Directly from behind the upper front teeth to behind the lower front teeth in a straight up and down motion. We do not pull the tongue backwards into the mouth as this would be causing a double articulation such as TU - AH...
This pretty well summarizes the fundamental exercises of producing a tone on the instrument.
Up to this point, we have concentrated entirely upon producing a tone on the instrument. Now we have to put this tone into the proper action so as to function as a musical instrument...the dexterity needed to perform the music that is written for our instruments today. We have many books written on this subject. I know many are the fundamental books of techniques that are used all over the world. In the process of teaching velocity on the instrument with articulation, it is necessary to employ at all times the type of articulation that I referred to in the First Phase. Any further articulation then would impede the velocity. In other words, we must start the note with the tongue but never end it with the tongue. Always, the beginning of the following note in a velocity passage will stop the previous note. If the note is played with a t u t or TUT, this would mean for a very slow articulation. We will leave the articulation now to go into the study of the slur. The slur as performed on brass instruments is largely performed in the same way a singer performs it...by the use of the glottis...the only difference as applied to the brass instrument, the action is a little further forward in the oral cavity. In other words, the slur in the brass instrument from a low note to a high note must maintain the same fullness and clarity of sound and not become a TA..eeee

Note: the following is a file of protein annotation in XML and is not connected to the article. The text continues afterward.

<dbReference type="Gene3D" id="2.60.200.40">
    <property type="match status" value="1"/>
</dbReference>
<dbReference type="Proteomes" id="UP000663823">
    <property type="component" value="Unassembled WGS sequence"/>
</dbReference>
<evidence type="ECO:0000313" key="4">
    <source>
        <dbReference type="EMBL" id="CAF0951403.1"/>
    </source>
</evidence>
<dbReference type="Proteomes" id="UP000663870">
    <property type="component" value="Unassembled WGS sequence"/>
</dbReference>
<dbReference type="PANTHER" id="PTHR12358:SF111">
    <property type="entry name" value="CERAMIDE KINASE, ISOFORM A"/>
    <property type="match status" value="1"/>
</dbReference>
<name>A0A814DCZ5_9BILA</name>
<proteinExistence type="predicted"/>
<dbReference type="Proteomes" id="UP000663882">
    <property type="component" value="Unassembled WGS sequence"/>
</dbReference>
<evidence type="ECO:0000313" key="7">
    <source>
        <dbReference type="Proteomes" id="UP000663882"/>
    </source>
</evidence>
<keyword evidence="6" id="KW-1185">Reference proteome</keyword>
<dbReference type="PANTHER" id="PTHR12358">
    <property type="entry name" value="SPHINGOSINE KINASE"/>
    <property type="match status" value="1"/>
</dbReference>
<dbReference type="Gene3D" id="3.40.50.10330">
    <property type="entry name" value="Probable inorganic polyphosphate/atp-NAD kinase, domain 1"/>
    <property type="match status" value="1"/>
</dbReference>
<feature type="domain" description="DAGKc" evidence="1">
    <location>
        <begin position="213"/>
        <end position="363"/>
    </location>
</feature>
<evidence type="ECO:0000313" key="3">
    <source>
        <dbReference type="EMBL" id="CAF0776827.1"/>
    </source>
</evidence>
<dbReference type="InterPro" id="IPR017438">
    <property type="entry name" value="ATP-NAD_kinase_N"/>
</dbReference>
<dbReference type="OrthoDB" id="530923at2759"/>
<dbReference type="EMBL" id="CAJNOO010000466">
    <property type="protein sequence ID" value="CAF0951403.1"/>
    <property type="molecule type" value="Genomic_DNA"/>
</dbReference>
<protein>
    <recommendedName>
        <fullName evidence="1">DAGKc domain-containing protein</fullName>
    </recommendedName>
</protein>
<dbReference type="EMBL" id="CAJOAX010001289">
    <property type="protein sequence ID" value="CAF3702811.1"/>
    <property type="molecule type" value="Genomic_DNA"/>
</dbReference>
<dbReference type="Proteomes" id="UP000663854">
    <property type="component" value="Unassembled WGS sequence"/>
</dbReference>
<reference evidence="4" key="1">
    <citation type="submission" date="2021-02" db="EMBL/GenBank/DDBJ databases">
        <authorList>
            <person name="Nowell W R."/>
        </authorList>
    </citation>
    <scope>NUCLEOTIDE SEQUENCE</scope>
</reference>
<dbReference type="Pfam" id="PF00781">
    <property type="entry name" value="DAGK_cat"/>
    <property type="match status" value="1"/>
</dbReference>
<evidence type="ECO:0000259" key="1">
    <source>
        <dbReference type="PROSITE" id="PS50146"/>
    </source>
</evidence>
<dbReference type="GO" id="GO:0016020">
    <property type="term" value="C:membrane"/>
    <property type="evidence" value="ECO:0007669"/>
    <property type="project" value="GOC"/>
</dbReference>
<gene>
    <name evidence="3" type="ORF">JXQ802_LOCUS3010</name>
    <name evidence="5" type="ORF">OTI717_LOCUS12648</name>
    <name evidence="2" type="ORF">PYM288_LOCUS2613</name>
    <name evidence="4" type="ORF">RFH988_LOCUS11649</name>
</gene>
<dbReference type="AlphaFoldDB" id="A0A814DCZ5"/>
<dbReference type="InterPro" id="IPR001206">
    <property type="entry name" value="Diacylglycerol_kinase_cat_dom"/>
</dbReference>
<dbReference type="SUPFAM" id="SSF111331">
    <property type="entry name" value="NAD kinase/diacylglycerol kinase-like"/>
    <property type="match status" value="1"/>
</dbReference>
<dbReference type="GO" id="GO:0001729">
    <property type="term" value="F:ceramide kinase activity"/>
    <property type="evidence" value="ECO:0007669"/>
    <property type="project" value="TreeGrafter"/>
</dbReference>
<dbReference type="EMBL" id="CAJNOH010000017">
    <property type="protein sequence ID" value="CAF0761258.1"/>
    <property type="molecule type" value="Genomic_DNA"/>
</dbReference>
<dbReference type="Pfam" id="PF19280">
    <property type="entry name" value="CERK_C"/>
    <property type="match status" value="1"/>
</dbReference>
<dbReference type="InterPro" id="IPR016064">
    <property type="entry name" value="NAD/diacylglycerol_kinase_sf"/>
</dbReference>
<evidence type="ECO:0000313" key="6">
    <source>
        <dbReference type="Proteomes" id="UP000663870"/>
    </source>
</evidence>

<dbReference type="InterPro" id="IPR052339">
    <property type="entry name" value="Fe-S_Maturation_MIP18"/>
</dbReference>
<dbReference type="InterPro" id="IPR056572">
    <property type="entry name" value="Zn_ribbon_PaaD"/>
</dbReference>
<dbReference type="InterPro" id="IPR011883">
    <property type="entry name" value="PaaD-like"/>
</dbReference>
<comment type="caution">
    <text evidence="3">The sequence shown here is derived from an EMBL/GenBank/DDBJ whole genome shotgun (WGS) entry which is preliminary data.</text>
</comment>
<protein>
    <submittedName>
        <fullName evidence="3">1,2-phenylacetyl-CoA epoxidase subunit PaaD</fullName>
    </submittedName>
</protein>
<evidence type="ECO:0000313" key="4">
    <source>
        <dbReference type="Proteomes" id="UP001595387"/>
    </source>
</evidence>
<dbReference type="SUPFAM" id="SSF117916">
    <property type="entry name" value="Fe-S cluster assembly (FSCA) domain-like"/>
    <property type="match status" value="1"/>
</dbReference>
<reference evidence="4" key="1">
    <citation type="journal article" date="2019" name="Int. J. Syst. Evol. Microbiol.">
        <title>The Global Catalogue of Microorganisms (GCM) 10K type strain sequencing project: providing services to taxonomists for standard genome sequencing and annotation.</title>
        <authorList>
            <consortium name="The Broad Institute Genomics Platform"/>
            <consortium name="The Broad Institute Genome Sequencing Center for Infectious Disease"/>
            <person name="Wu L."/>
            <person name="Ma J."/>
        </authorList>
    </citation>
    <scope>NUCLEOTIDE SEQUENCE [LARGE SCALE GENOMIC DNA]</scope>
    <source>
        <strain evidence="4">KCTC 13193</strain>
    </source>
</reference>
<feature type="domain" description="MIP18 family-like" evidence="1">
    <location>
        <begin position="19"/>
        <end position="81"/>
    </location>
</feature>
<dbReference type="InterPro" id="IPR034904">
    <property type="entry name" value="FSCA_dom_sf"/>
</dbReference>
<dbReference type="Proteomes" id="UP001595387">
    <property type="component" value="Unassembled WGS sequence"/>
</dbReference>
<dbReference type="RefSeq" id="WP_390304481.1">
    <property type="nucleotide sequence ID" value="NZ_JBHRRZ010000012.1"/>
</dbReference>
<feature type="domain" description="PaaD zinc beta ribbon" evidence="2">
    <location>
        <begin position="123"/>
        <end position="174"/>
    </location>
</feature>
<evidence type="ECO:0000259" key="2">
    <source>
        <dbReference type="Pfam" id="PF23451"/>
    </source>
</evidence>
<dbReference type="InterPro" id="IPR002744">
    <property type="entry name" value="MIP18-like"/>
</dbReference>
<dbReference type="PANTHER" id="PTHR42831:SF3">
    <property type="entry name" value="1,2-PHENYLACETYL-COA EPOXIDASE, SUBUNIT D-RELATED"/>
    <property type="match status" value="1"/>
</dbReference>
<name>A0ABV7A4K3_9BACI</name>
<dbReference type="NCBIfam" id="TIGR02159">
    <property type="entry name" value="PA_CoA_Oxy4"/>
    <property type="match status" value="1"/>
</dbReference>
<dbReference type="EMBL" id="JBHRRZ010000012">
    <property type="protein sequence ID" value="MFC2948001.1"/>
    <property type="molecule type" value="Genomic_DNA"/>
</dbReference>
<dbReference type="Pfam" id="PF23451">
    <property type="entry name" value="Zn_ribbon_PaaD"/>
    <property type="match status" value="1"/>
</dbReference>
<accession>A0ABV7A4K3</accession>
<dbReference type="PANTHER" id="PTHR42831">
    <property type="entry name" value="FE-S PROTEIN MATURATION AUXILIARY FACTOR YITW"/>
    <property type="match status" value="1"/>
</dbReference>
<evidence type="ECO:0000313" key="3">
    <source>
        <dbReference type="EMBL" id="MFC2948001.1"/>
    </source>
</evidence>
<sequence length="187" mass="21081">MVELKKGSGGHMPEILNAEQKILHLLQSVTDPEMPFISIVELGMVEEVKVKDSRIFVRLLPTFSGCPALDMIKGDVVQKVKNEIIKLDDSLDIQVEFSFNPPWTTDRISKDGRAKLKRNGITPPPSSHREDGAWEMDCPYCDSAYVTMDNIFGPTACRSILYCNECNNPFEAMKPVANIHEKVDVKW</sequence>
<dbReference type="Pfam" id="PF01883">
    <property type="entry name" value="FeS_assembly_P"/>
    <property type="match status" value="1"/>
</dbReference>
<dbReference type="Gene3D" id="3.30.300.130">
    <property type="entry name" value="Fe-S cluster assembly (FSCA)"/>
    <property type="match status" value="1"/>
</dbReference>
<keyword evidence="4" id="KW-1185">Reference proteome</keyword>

This would definitely mean a very poor quality of sound on the upper notes and a very unmusical method of performing a passage.
articular function, the action must be AH-TA-E and with practice this can be developed into an extremely fast, accurate motion.
n the performance of arpeggios and intervals, either slurred or tongued, the teacher must always observe the student very carefully and see that he does not use the pressure of the left arm to produce the high note. This again must be a function entirely behind the mouthpiece...an action of the lips and the oral cavity.
Thus, it is possible to move from register to register with great dexterity and yet maintain the same quality of sound.
Thus, I am sure you can observe, means for the greatest ease in covering the entire range of the trumpet.